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Re: [TCML] LMD Frequency

It is well understood that the normal oscillation of a TC
secondary is a longitudinal mode - meaning that the E-field and
H-field both point along the axis of the coil.   By contrast,
the transverse mode is what you'd find in a helical antenna
coil where E and H field vectors point across the diameter.

In a longitudinal oscillation, there is a small amount of
far field radiated perpendicular to the coil, whereas the
transverse mode can radiate quite well out along the axis.

In the transverse mode, voltage differences are max between
opposite sides of a turn whereas in a longitudinal mode the
voltage differences occur along the length of the coil.

There are multiple longitudinal modes - we are very familiar
with them and we sometimes label them 1/4 wave, 3/4 wave and
so on. Also there would be a spectrum of transverse modes if the Tesla secondary coil was not too lossy to support them.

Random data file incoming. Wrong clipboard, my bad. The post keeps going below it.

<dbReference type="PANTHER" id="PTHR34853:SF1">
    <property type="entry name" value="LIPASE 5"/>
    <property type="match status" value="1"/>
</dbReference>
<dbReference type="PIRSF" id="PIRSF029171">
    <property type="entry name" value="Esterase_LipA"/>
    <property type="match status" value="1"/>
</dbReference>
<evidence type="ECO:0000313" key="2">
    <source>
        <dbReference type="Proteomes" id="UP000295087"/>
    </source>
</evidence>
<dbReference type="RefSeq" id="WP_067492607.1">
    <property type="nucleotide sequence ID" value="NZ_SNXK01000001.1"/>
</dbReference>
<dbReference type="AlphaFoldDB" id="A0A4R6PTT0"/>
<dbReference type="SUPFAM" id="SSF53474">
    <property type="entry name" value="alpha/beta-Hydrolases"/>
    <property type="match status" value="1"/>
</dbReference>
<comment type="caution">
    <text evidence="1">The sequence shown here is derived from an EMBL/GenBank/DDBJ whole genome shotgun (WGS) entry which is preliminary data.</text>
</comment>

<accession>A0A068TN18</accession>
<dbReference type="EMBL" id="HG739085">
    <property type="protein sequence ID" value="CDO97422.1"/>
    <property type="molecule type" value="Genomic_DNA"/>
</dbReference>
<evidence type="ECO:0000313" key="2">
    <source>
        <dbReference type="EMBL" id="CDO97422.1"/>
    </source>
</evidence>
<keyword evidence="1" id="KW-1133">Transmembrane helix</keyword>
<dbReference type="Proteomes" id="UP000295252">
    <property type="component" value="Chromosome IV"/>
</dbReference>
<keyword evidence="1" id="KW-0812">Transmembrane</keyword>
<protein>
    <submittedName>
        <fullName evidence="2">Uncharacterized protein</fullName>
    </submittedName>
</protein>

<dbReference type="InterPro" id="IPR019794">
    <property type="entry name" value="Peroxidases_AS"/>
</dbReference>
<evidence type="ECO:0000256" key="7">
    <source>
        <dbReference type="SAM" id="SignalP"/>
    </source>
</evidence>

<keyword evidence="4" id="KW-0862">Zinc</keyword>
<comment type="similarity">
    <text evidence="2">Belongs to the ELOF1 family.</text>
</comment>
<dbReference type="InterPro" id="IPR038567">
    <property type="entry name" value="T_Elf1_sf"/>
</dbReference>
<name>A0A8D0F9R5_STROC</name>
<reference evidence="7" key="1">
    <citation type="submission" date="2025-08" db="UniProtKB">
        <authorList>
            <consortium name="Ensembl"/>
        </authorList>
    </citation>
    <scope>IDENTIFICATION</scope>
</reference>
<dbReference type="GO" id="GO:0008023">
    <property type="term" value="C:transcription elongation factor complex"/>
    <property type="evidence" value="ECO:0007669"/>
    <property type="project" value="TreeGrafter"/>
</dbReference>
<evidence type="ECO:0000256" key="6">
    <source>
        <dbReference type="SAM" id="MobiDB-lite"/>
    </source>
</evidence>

In a typical sized secondary coil the longitudinal modes occur
at low frequencies, say 30-3000kHz whereas transverse modes
would occur at much higher frequencies - tens or hundreds of
MHz and a TC is probably too lossy for them to be detected
as a resonance because energy propagating in a transverse
mode would probably decay to nothing before it got a chance
to travel the coil length and be reflected.

The longitudinal resonances are easy to model because the
free-space wavelength is much larger than the dimensions of the
coil. This means that to a very good approximation, a change to
the voltage or current in one part of the coil can be considered
to instantly affect the field throughout the coil, so only
Faraday and Coulomb laws need to be used.   A consequence is the
coil can be modeled accurately using a network of small inductors,
capacitors and resistors to represent the distributed reactances
and losses of the system.

'Longitudinal Magneto Dielectric' is not a term used in
science, it's  a nonsense term made up by cranks.   There are
a few mentions of it on the web - they are all crank sites
containing a variety of nonsense of the not-even-wrong kind.
It is rather sad to see such ignorance and superstition and
it's tragic to see enthusiasts being drawn into it.

Paul Nicholson
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